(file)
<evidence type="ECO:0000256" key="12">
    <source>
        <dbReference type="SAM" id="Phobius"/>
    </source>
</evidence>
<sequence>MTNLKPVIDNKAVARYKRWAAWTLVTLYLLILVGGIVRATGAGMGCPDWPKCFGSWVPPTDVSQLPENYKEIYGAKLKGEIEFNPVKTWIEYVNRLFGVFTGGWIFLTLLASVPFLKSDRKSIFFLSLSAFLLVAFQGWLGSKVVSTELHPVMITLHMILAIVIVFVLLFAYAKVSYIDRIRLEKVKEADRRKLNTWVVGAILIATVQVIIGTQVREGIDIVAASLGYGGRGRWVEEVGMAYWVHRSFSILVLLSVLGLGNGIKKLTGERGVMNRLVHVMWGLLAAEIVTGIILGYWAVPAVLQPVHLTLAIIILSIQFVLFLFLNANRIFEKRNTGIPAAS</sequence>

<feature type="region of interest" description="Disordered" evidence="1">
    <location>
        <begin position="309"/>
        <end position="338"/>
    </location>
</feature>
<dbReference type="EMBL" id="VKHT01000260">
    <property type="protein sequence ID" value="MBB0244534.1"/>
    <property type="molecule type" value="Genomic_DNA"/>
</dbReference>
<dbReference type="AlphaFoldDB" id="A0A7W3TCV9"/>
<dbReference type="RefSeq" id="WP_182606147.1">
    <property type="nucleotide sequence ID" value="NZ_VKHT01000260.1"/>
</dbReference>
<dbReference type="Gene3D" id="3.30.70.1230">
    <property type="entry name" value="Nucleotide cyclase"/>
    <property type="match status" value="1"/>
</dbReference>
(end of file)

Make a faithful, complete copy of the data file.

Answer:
<evidence type="ECO:0000256" key="12">
    <source>
        <dbReference type="SAM" id="Phobius"/>
    </source>
</evidence>
<sequence>MTNLKPVIDNKAVARYKRWAAWTLVTLYLLILVGGIVRATGAGMGCPDWPKCFGSWVPPTDVSQLPENYKEIYGAKLKGEIEFNPVKTWIEYVNRLFGVFTGGWIFLTLLASVPFLKSDRKSIFFLSLSAFLLVAFQGWLGSKVVSTELHPVMITLHMILAIVIVFVLLFAYAKVSYIDRIRLEKVKEADRRKLNTWVVGAILIATVQVIIGTQVREGIDIVAASLGYGGRGRWVEEVGMAYWVHRSFSILVLLSVLGLGNGIKKLTGERGVMNRLVHVMWGLLAAEIVTGIILGYWAVPAVLQPVHLTLAIIILSIQFVLFLFLNANRIFEKRNTGIPAAS</sequence>

<feature type="region of interest" description="Disordered" evidence="1">
    <location>
        <begin position="309"/>
        <end position="338"/>
    </location>
</feature>
<dbReference type="EMBL" id="VKHT01000260">
    <property type="protein sequence ID" value="MBB0244534.1"/>
    <property type="molecule type" value="Genomic_DNA"/>
</dbReference>
<dbReference type="AlphaFoldDB" id="A0A7W3TCV9"/>
<dbReference type="RefSeq" id="WP_182606147.1">
    <property type="nucleotide sequence ID" value="NZ_VKHT01000260.1"/>
</dbReference>
<dbReference type="Gene3D" id="3.30.70.1230">
    <property type="entry name" value="Nucleotide cyclase"/>
    <property type="match status" value="1"/>
</dbReference>